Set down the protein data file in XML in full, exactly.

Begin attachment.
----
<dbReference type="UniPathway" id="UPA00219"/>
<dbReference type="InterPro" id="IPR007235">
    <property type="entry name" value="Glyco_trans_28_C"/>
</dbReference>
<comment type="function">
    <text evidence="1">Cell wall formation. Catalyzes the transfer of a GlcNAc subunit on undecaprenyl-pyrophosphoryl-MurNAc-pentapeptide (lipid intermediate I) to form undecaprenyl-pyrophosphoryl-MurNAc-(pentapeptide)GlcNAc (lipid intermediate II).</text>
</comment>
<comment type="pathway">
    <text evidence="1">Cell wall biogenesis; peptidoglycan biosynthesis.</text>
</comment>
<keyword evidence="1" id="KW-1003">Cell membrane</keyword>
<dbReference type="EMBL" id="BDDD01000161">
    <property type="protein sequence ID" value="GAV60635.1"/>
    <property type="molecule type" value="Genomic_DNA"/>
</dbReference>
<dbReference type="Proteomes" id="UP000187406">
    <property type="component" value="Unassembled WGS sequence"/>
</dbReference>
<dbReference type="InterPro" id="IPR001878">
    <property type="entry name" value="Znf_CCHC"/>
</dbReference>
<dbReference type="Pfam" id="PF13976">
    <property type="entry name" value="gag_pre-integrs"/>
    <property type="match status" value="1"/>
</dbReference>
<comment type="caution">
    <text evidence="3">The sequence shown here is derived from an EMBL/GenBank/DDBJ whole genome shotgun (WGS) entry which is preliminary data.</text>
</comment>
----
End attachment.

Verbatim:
<dbReference type="UniPathway" id="UPA00219"/>
<dbReference type="InterPro" id="IPR007235">
    <property type="entry name" value="Glyco_trans_28_C"/>
</dbReference>
<comment type="function">
    <text evidence="1">Cell wall formation. Catalyzes the transfer of a GlcNAc subunit on undecaprenyl-pyrophosphoryl-MurNAc-pentapeptide (lipid intermediate I) to form undecaprenyl-pyrophosphoryl-MurNAc-(pentapeptide)GlcNAc (lipid intermediate II).</text>
</comment>
<comment type="pathway">
    <text evidence="1">Cell wall biogenesis; peptidoglycan biosynthesis.</text>
</comment>
<keyword evidence="1" id="KW-1003">Cell membrane</keyword>
<dbReference type="EMBL" id="BDDD01000161">
    <property type="protein sequence ID" value="GAV60635.1"/>
    <property type="molecule type" value="Genomic_DNA"/>
</dbReference>
<dbReference type="Proteomes" id="UP000187406">
    <property type="component" value="Unassembled WGS sequence"/>
</dbReference>
<dbReference type="InterPro" id="IPR001878">
    <property type="entry name" value="Znf_CCHC"/>
</dbReference>
<dbReference type="Pfam" id="PF13976">
    <property type="entry name" value="gag_pre-integrs"/>
    <property type="match status" value="1"/>
</dbReference>
<comment type="caution">
    <text evidence="3">The sequence shown here is derived from an EMBL/GenBank/DDBJ whole genome shotgun (WGS) entry which is preliminary data.</text>
</comment>